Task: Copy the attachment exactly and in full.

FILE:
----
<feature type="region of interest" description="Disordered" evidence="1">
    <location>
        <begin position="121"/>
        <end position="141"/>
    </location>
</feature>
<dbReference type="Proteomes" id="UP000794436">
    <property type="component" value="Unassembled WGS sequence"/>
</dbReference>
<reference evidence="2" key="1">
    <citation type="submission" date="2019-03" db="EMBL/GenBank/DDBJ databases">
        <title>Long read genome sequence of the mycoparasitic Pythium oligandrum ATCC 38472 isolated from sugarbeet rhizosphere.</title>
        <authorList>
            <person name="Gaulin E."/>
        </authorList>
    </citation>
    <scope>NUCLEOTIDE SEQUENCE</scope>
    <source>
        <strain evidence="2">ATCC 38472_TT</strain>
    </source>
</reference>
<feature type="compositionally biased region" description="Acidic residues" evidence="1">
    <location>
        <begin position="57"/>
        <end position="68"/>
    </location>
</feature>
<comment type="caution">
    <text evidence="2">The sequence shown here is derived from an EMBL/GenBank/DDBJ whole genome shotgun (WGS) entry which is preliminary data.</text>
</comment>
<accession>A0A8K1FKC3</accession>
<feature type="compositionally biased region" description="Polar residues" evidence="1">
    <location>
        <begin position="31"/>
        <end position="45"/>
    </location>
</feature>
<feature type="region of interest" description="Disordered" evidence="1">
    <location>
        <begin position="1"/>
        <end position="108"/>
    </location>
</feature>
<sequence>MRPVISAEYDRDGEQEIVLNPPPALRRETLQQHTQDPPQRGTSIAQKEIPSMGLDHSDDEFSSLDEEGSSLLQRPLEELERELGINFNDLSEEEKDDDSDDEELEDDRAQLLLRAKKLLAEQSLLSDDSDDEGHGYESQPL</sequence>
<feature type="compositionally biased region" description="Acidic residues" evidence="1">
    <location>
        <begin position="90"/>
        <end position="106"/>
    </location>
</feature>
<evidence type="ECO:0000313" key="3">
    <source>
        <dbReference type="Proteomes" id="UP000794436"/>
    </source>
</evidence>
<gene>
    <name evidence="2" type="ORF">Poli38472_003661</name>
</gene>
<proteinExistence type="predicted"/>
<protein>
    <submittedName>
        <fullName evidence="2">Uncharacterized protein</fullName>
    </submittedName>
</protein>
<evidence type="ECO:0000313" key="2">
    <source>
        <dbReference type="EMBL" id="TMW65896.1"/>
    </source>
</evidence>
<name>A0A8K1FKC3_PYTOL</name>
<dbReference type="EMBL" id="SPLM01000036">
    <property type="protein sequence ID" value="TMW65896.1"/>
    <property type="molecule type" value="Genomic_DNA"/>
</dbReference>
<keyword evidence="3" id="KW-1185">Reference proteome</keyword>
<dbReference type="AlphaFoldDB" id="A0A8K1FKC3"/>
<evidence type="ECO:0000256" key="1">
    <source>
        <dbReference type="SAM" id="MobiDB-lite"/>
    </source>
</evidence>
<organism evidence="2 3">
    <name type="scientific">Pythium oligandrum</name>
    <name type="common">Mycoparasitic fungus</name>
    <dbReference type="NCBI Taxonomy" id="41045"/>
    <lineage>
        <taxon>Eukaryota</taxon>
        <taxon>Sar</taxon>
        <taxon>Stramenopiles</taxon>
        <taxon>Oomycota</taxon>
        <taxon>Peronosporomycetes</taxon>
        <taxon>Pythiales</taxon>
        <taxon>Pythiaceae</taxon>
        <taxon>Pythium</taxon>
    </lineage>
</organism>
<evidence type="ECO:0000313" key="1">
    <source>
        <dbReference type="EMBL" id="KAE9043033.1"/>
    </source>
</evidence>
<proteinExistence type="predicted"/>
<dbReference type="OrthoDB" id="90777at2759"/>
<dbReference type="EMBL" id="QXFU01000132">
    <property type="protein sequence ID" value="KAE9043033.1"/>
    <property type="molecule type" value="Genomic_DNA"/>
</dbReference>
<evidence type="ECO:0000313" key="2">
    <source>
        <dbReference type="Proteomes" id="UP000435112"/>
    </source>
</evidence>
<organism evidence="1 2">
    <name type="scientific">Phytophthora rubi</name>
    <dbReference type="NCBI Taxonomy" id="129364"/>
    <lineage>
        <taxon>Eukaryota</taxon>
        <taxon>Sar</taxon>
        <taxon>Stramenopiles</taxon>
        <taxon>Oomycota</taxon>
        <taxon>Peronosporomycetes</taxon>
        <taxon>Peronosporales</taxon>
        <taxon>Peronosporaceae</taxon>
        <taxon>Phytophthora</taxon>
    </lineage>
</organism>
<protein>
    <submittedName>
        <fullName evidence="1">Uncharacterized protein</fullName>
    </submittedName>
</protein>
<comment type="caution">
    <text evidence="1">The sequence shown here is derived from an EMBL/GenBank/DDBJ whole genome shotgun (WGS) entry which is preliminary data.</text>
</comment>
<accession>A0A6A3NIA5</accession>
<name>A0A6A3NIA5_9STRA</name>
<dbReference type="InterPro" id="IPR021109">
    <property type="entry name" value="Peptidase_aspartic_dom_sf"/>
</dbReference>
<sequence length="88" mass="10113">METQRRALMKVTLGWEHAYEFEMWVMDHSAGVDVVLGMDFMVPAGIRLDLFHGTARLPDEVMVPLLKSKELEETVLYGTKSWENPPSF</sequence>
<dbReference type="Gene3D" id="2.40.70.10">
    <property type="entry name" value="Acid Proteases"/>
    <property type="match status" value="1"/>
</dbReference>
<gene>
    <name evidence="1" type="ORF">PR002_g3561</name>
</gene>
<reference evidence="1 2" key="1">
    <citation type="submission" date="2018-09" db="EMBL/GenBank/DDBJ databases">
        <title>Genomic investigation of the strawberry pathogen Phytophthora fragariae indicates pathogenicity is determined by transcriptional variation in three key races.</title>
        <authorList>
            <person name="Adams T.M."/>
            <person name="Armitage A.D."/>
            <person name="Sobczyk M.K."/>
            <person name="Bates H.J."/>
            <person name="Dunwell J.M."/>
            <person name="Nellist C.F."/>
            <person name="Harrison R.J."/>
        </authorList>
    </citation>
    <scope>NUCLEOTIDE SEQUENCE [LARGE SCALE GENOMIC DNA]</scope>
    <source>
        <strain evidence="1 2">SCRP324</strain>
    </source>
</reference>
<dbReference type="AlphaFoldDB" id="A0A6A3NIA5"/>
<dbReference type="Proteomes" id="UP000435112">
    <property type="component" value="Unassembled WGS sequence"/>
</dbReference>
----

<feature type="region of interest" description="Disordered" evidence="1">
    <location>
        <begin position="121"/>
        <end position="141"/>
    </location>
</feature>
<dbReference type="Proteomes" id="UP000794436">
    <property type="component" value="Unassembled WGS sequence"/>
</dbReference>
<reference evidence="2" key="1">
    <citation type="submission" date="2019-03" db="EMBL/GenBank/DDBJ databases">
        <title>Long read genome sequence of the mycoparasitic Pythium oligandrum ATCC 38472 isolated from sugarbeet rhizosphere.</title>
        <authorList>
            <person name="Gaulin E."/>
        </authorList>
    </citation>
    <scope>NUCLEOTIDE SEQUENCE</scope>
    <source>
        <strain evidence="2">ATCC 38472_TT</strain>
    </source>
</reference>
<feature type="compositionally biased region" description="Acidic residues" evidence="1">
    <location>
        <begin position="57"/>
        <end position="68"/>
    </location>
</feature>
<comment type="caution">
    <text evidence="2">The sequence shown here is derived from an EMBL/GenBank/DDBJ whole genome shotgun (WGS) entry which is preliminary data.</text>
</comment>
<accession>A0A8K1FKC3</accession>
<feature type="compositionally biased region" description="Polar residues" evidence="1">
    <location>
        <begin position="31"/>
        <end position="45"/>
    </location>
</feature>
<feature type="region of interest" description="Disordered" evidence="1">
    <location>
        <begin position="1"/>
        <end position="108"/>
    </location>
</feature>
<sequence>MRPVISAEYDRDGEQEIVLNPPPALRRETLQQHTQDPPQRGTSIAQKEIPSMGLDHSDDEFSSLDEEGSSLLQRPLEELERELGINFNDLSEEEKDDDSDDEELEDDRAQLLLRAKKLLAEQSLLSDDSDDEGHGYESQPL</sequence>
<feature type="compositionally biased region" description="Acidic residues" evidence="1">
    <location>
        <begin position="90"/>
        <end position="106"/>
    </location>
</feature>
<evidence type="ECO:0000313" key="3">
    <source>
        <dbReference type="Proteomes" id="UP000794436"/>
    </source>
</evidence>
<gene>
    <name evidence="2" type="ORF">Poli38472_003661</name>
</gene>
<proteinExistence type="predicted"/>
<protein>
    <submittedName>
        <fullName evidence="2">Uncharacterized protein</fullName>
    </submittedName>
</protein>
<evidence type="ECO:0000313" key="2">
    <source>
        <dbReference type="EMBL" id="TMW65896.1"/>
    </source>
</evidence>
<name>A0A8K1FKC3_PYTOL</name>
<dbReference type="EMBL" id="SPLM01000036">
    <property type="protein sequence ID" value="TMW65896.1"/>
    <property type="molecule type" value="Genomic_DNA"/>
</dbReference>
<keyword evidence="3" id="KW-1185">Reference proteome</keyword>
<dbReference type="AlphaFoldDB" id="A0A8K1FKC3"/>
<evidence type="ECO:0000256" key="1">
    <source>
        <dbReference type="SAM" id="MobiDB-lite"/>
    </source>
</evidence>
<organism evidence="2 3">
    <name type="scientific">Pythium oligandrum</name>
    <name type="common">Mycoparasitic fungus</name>
    <dbReference type="NCBI Taxonomy" id="41045"/>
    <lineage>
        <taxon>Eukaryota</taxon>
        <taxon>Sar</taxon>
        <taxon>Stramenopiles</taxon>
        <taxon>Oomycota</taxon>
        <taxon>Peronosporomycetes</taxon>
        <taxon>Pythiales</taxon>
        <taxon>Pythiaceae</taxon>
        <taxon>Pythium</taxon>
    </lineage>
</organism>
<evidence type="ECO:0000313" key="1">
    <source>
        <dbReference type="EMBL" id="KAE9043033.1"/>
    </source>
</evidence>
<proteinExistence type="predicted"/>
<dbReference type="OrthoDB" id="90777at2759"/>
<dbReference type="EMBL" id="QXFU01000132">
    <property type="protein sequence ID" value="KAE9043033.1"/>
    <property type="molecule type" value="Genomic_DNA"/>
</dbReference>
<evidence type="ECO:0000313" key="2">
    <source>
        <dbReference type="Proteomes" id="UP000435112"/>
    </source>
</evidence>
<organism evidence="1 2">
    <name type="scientific">Phytophthora rubi</name>
    <dbReference type="NCBI Taxonomy" id="129364"/>
    <lineage>
        <taxon>Eukaryota</taxon>
        <taxon>Sar</taxon>
        <taxon>Stramenopiles</taxon>
        <taxon>Oomycota</taxon>
        <taxon>Peronosporomycetes</taxon>
        <taxon>Peronosporales</taxon>
        <taxon>Peronosporaceae</taxon>
        <taxon>Phytophthora</taxon>
    </lineage>
</organism>
<protein>
    <submittedName>
        <fullName evidence="1">Uncharacterized protein</fullName>
    </submittedName>
</protein>
<comment type="caution">
    <text evidence="1">The sequence shown here is derived from an EMBL/GenBank/DDBJ whole genome shotgun (WGS) entry which is preliminary data.</text>
</comment>
<accession>A0A6A3NIA5</accession>
<name>A0A6A3NIA5_9STRA</name>
<dbReference type="InterPro" id="IPR021109">
    <property type="entry name" value="Peptidase_aspartic_dom_sf"/>
</dbReference>
<sequence length="88" mass="10113">METQRRALMKVTLGWEHAYEFEMWVMDHSAGVDVVLGMDFMVPAGIRLDLFHGTARLPDEVMVPLLKSKELEETVLYGTKSWENPPSF</sequence>
<dbReference type="Gene3D" id="2.40.70.10">
    <property type="entry name" value="Acid Proteases"/>
    <property type="match status" value="1"/>
</dbReference>
<gene>
    <name evidence="1" type="ORF">PR002_g3561</name>
</gene>
<reference evidence="1 2" key="1">
    <citation type="submission" date="2018-09" db="EMBL/GenBank/DDBJ databases">
        <title>Genomic investigation of the strawberry pathogen Phytophthora fragariae indicates pathogenicity is determined by transcriptional variation in three key races.</title>
        <authorList>
            <person name="Adams T.M."/>
            <person name="Armitage A.D."/>
            <person name="Sobczyk M.K."/>
            <person name="Bates H.J."/>
            <person name="Dunwell J.M."/>
            <person name="Nellist C.F."/>
            <person name="Harrison R.J."/>
        </authorList>
    </citation>
    <scope>NUCLEOTIDE SEQUENCE [LARGE SCALE GENOMIC DNA]</scope>
    <source>
        <strain evidence="1 2">SCRP324</strain>
    </source>
</reference>
<dbReference type="AlphaFoldDB" id="A0A6A3NIA5"/>
<dbReference type="Proteomes" id="UP000435112">
    <property type="component" value="Unassembled WGS sequence"/>
</dbReference>